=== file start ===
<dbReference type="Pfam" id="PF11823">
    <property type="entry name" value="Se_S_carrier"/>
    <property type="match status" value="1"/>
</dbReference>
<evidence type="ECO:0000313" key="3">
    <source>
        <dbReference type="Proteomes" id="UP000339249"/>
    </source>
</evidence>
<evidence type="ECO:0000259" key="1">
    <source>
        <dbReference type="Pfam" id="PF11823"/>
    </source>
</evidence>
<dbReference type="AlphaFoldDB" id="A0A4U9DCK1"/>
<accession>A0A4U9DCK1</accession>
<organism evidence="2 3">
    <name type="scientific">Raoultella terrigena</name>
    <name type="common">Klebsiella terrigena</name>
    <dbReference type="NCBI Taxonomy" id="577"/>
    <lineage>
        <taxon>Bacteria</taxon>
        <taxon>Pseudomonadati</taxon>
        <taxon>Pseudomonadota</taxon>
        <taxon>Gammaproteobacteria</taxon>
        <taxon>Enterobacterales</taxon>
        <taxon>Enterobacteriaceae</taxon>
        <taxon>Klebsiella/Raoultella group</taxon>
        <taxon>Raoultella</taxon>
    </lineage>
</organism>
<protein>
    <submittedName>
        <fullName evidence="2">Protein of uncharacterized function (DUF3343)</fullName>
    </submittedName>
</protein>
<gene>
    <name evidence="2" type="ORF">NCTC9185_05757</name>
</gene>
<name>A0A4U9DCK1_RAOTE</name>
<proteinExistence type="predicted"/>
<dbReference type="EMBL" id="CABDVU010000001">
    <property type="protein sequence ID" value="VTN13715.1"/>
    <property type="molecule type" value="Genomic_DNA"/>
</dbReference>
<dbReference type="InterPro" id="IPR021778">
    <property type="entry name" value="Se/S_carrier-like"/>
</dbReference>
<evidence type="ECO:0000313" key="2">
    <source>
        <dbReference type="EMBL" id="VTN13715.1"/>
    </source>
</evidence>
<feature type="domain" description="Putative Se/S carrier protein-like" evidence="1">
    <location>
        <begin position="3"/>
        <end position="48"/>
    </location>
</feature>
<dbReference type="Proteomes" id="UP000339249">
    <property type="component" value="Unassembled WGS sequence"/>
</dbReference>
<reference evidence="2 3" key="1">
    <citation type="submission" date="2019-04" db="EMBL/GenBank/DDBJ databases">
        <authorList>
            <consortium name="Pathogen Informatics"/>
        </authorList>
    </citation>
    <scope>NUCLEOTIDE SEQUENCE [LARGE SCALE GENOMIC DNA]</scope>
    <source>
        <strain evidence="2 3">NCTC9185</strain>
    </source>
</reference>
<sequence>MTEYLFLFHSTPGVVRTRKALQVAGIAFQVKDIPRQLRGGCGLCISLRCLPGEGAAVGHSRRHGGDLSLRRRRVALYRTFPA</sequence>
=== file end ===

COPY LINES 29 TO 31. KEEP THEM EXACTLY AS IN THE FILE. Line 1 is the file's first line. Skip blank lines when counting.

        <taxon>Raoultella</taxon>
    </lineage>
</organism>